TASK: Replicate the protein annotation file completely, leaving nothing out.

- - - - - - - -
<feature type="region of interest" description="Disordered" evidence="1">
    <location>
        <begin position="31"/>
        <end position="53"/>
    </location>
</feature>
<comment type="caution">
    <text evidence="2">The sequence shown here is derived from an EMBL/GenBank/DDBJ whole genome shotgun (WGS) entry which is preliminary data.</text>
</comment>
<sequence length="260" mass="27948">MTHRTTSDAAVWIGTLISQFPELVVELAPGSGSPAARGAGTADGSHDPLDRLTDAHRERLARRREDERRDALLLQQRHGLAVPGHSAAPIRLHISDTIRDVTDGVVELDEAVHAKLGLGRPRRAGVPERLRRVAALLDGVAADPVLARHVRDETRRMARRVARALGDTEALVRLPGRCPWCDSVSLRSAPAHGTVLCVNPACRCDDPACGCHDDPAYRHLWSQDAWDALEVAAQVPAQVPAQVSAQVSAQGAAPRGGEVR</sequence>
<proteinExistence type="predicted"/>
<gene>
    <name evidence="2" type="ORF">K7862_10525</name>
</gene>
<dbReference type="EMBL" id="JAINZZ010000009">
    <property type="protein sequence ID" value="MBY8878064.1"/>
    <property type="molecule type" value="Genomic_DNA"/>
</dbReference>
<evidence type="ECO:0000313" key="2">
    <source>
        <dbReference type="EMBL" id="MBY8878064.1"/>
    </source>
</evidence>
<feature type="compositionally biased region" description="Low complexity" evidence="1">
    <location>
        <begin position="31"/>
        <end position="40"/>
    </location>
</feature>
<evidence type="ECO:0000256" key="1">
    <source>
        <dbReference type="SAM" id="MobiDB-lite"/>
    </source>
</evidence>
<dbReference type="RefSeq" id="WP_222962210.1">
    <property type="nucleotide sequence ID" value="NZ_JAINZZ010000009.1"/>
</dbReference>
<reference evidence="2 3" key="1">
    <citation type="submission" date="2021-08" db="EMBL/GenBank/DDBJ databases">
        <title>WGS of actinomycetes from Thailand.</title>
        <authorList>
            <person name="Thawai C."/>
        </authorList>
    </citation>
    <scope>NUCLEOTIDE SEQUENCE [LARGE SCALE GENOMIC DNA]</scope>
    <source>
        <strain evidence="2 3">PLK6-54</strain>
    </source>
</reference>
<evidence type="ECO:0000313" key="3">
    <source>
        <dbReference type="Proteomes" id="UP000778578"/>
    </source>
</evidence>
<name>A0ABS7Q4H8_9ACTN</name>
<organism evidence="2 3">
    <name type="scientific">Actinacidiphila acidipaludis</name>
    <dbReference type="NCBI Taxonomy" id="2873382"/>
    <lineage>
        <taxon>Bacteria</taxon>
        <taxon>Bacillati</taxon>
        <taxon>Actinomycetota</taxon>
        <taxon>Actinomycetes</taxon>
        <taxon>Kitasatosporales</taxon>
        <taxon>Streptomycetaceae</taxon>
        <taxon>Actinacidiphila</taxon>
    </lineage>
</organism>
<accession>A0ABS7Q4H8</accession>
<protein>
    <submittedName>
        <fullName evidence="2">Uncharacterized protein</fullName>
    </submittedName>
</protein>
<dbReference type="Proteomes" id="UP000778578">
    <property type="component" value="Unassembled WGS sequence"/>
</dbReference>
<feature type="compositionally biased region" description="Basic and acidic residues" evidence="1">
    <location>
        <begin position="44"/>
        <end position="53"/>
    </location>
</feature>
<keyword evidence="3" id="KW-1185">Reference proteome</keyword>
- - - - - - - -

<feature type="region of interest" description="Disordered" evidence="1">
    <location>
        <begin position="31"/>
        <end position="53"/>
    </location>
</feature>
<comment type="caution">
    <text evidence="2">The sequence shown here is derived from an EMBL/GenBank/DDBJ whole genome shotgun (WGS) entry which is preliminary data.</text>
</comment>
<sequence length="260" mass="27948">MTHRTTSDAAVWIGTLISQFPELVVELAPGSGSPAARGAGTADGSHDPLDRLTDAHRERLARRREDERRDALLLQQRHGLAVPGHSAAPIRLHISDTIRDVTDGVVELDEAVHAKLGLGRPRRAGVPERLRRVAALLDGVAADPVLARHVRDETRRMARRVARALGDTEALVRLPGRCPWCDSVSLRSAPAHGTVLCVNPACRCDDPACGCHDDPAYRHLWSQDAWDALEVAAQVPAQVPAQVSAQVSAQGAAPRGGEVR</sequence>
<proteinExistence type="predicted"/>
<gene>
    <name evidence="2" type="ORF">K7862_10525</name>
</gene>
<dbReference type="EMBL" id="JAINZZ010000009">
    <property type="protein sequence ID" value="MBY8878064.1"/>
    <property type="molecule type" value="Genomic_DNA"/>
</dbReference>
<evidence type="ECO:0000313" key="2">
    <source>
        <dbReference type="EMBL" id="MBY8878064.1"/>
    </source>
</evidence>
<feature type="compositionally biased region" description="Low complexity" evidence="1">
    <location>
        <begin position="31"/>
        <end position="40"/>
    </location>
</feature>
<evidence type="ECO:0000256" key="1">
    <source>
        <dbReference type="SAM" id="MobiDB-lite"/>
    </source>
</evidence>
<dbReference type="RefSeq" id="WP_222962210.1">
    <property type="nucleotide sequence ID" value="NZ_JAINZZ010000009.1"/>
</dbReference>
<reference evidence="2 3" key="1">
    <citation type="submission" date="2021-08" db="EMBL/GenBank/DDBJ databases">
        <title>WGS of actinomycetes from Thailand.</title>
        <authorList>
            <person name="Thawai C."/>
        </authorList>
    </citation>
    <scope>NUCLEOTIDE SEQUENCE [LARGE SCALE GENOMIC DNA]</scope>
    <source>
        <strain evidence="2 3">PLK6-54</strain>
    </source>
</reference>
<evidence type="ECO:0000313" key="3">
    <source>
        <dbReference type="Proteomes" id="UP000778578"/>
    </source>
</evidence>
<name>A0ABS7Q4H8_9ACTN</name>
<organism evidence="2 3">
    <name type="scientific">Actinacidiphila acidipaludis</name>
    <dbReference type="NCBI Taxonomy" id="2873382"/>
    <lineage>
        <taxon>Bacteria</taxon>
        <taxon>Bacillati</taxon>
        <taxon>Actinomycetota</taxon>
        <taxon>Actinomycetes</taxon>
        <taxon>Kitasatosporales</taxon>
        <taxon>Streptomycetaceae</taxon>
        <taxon>Actinacidiphila</taxon>
    </lineage>
</organism>
<accession>A0ABS7Q4H8</accession>
<protein>
    <submittedName>
        <fullName evidence="2">Uncharacterized protein</fullName>
    </submittedName>
</protein>
<dbReference type="Proteomes" id="UP000778578">
    <property type="component" value="Unassembled WGS sequence"/>
</dbReference>
<feature type="compositionally biased region" description="Basic and acidic residues" evidence="1">
    <location>
        <begin position="44"/>
        <end position="53"/>
    </location>
</feature>
<keyword evidence="3" id="KW-1185">Reference proteome</keyword>